Gaskoyne is one of the many names that the Normans
brought with them when they conquered England
in 1066. The Gaskoyne family lived in Yorkshire
. Their name, however, is not a reference to this place, but to the family's place of residence prior their emigration to England
a French province which was occupied by the English from 1152 until 1453. The surname was introduced to England
following the Norman Conquest
of 1066, as was the wine for which the area was known. Geoffery Chaucer's Old English poem Piers Plowman
makes reference to "reed wyn of Gascoigne."
Early Origins of the Gaskoyne family
The surname Gaskoyne was first found in the West Riding of Yorkshire
as Saxton, a parish, in the Upper division of the wapentake
of Barkstone-Ash. "The parish comprises by computation 4030 acres, and is chiefly the property of the daughters and co-heiresses of R. O. Gascoigne, Esq." CITATION[CLOSE]
Lewis, Samuel, A Topographical Dictionary of England. Institute of Historical Research, 1848, Print.
Early History of the Gaskoyne family
This web page shows only a small excerpt of our Gaskoyne research.Another 96 words (7 lines of text) covering the years 1350, 1419, 1404, 1458, 1381, 1535, 1577, 1537, 1602, 1558, 1610, 1644, 1637, 1596, 1686, 1623, 1698, 1659, 1718, 1662, 1723, 1614 and 1687 are included under the topic Early Gaskoyne History in all our PDF Extended History products and printed products wherever possible.
Gaskoyne Spelling Variations
Anglo-Norman names tend to be marked by an enormous number of spelling variations
. This is largely due to the fact that Old and Middle English lacked any spelling rules when Norman French was introduced in the 11th century. The languages of the English courts at that time were French and Latin. These various languages mixed quite freely in the evolving social milieu. The final element of this mix is that medieval scribes spelled words according to their sounds rather than any definite rules, so a name was often spelled in as many different ways as the number of documents it appeared in. The name was spelled Gascoigne, Gascoyne, Gascoine, Gascoin, Gaskoyne and others.
Early Notables of the Gaskoyne family (pre 1700)
Outstanding amongst the family at this time was William Gascoigne (c.1350-1419), Chief Justice of England
during the reign of King Henry IV; Thomas Gascoigne (1404-1458), Vice-Chancellor of Oxford University; John Gascoigne ( fl.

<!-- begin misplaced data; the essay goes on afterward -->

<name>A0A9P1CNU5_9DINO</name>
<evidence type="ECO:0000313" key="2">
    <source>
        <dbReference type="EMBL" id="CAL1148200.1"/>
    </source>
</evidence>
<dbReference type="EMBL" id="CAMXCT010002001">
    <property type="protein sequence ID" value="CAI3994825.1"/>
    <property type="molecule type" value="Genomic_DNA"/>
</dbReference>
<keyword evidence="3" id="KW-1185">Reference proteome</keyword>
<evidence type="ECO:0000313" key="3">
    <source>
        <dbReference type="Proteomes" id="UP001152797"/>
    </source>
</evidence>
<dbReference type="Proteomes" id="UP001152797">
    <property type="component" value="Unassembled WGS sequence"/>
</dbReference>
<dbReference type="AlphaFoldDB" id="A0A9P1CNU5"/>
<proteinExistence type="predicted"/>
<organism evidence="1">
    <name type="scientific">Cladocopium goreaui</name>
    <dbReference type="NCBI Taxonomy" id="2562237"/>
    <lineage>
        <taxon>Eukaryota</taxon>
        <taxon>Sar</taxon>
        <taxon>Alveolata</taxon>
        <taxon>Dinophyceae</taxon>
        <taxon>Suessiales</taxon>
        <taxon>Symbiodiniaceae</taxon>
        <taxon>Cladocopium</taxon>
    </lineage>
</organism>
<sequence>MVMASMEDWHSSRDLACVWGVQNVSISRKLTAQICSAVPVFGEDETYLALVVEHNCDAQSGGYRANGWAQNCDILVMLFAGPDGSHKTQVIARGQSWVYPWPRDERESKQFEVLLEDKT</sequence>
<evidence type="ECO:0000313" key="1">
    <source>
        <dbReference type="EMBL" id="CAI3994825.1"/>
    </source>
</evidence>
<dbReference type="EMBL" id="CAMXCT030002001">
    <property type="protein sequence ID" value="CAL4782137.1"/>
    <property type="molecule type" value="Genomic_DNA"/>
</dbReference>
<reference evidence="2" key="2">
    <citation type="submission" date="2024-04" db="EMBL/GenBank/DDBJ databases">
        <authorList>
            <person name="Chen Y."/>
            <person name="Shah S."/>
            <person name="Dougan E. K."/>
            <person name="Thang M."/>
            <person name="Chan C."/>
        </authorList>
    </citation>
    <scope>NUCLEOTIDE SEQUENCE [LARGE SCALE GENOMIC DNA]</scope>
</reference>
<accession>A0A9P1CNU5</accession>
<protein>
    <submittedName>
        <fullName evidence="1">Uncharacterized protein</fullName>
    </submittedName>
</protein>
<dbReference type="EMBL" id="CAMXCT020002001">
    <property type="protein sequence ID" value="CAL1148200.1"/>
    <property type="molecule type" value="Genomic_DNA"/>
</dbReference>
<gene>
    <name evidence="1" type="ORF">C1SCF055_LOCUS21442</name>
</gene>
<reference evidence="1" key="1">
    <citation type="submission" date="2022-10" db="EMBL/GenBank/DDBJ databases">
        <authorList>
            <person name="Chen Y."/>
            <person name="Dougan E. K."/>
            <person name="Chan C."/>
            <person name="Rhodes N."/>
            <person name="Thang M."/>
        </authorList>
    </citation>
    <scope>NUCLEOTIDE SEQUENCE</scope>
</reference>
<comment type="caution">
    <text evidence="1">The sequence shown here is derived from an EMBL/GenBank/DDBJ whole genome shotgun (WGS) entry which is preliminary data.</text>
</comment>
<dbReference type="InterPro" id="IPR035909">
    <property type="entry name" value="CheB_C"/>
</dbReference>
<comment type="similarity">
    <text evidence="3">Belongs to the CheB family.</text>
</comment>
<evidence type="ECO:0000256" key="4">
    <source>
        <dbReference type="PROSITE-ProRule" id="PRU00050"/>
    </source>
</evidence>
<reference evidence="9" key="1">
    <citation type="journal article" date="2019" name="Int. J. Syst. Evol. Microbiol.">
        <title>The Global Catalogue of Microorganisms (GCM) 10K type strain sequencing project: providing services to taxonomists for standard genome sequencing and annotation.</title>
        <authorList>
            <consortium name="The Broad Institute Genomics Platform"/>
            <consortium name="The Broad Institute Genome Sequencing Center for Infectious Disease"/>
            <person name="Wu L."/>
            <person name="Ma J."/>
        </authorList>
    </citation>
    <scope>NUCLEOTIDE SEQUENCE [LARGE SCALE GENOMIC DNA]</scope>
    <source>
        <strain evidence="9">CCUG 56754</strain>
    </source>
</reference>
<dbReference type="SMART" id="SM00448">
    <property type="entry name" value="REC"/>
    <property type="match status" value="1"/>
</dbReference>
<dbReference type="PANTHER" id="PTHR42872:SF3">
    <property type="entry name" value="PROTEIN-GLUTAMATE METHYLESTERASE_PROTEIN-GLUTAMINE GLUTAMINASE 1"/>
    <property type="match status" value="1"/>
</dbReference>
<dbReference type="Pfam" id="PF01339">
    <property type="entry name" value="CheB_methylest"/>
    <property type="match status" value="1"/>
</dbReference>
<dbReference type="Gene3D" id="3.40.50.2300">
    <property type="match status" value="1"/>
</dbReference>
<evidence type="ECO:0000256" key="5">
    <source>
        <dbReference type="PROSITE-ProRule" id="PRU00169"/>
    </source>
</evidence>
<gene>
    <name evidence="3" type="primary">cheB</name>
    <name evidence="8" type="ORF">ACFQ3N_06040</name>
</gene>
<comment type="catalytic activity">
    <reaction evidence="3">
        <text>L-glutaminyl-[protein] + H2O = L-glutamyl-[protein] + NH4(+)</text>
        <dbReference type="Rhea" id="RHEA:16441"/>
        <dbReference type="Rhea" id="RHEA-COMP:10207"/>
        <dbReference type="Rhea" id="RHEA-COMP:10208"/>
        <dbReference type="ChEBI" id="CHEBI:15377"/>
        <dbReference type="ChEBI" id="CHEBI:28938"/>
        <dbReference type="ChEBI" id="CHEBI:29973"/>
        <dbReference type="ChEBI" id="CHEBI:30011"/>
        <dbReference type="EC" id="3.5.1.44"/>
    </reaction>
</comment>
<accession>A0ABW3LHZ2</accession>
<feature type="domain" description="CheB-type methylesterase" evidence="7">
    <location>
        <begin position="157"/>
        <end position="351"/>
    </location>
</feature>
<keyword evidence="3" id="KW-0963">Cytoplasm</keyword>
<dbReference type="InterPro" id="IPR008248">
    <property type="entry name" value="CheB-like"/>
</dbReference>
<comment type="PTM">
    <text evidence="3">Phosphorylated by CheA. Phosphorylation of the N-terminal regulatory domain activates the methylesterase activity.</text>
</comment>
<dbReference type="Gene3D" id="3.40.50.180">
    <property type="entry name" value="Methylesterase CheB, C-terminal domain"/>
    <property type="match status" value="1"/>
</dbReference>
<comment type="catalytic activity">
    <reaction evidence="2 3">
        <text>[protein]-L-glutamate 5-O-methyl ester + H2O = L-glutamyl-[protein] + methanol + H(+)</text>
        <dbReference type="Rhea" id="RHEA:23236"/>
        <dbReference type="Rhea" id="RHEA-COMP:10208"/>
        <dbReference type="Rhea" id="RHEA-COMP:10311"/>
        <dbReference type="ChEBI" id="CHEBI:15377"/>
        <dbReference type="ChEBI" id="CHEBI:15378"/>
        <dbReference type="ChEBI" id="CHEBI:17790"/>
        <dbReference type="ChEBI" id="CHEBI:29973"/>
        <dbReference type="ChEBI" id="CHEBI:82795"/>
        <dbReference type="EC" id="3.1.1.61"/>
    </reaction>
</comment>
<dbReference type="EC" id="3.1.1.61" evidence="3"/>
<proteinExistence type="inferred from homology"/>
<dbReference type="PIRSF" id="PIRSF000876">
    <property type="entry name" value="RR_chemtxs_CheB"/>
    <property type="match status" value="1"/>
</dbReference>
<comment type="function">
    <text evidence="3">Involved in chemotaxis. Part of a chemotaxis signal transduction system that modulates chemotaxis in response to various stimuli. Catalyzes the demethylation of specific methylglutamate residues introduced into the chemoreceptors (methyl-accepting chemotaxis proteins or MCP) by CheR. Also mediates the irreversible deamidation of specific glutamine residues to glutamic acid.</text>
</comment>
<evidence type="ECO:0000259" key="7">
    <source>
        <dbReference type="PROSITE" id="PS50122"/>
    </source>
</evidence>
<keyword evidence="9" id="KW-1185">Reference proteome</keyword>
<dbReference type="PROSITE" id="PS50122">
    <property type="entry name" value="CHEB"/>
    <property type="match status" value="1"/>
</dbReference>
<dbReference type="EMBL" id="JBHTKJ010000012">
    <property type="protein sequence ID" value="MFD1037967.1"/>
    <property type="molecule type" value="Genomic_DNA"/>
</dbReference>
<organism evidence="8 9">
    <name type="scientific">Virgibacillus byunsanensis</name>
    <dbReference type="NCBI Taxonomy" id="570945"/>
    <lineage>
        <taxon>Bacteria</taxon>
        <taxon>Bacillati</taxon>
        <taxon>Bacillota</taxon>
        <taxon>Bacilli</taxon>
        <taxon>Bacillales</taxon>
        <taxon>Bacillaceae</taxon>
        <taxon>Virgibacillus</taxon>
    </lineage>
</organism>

1381), an English lawyer and author; George Gascoigne (c.
1535-1577), an English poet, soldier and unsuccessful courtier; John Gascoigne... Another 78 words (6 lines of text) are included under the topic Early Gaskoyne Notables in all our PDF Extended History products and printed products wherever possible.
Migration of the Gaskoyne family to Ireland
Some of the Gaskoyne family moved to Ireland
, but this topic is not covered in this excerpt. More information about their life in Ireland
is included in all our PDF Extended History products
and printed products wherever possible.
Migration of the Gaskoyne family to the New World and Oceana
Because of the political and religious discontent in England
, families began to migrate abroad in enormous numbers. Faced with persecution and starvation at home, the open frontiers and generally less oppressive social environment of the New World seemed tantalizing indeed to many English people. The trip was difficult, and not all made it unscathed, but many of those who did get to Canada and the United States made important contributions to the young nations in which they settled. Some of the first North American settlers with Gaskoyne name or one of its variants:
Gaskoyne Settlers in United States in the 17th Century
- Thomas Gaskoyne who settled in Virginia in 1619
- Thomas Gaskoyne, who arrived in Virginia in 1619 CITATION[CLOSE]
Filby, P. William, Meyer, Mary K., Passenger and immigration lists index : a guide to published arrival records of about 500,000 passengers who came to the United States and Canada in the seventeenth, eighteenth, and nineteenth centuries. 1982-1985 Cumulated Supplements in Four Volumes Detroit, Mich. : Gale Research Co., 1985, Print (ISBN 0-8103-1795-8)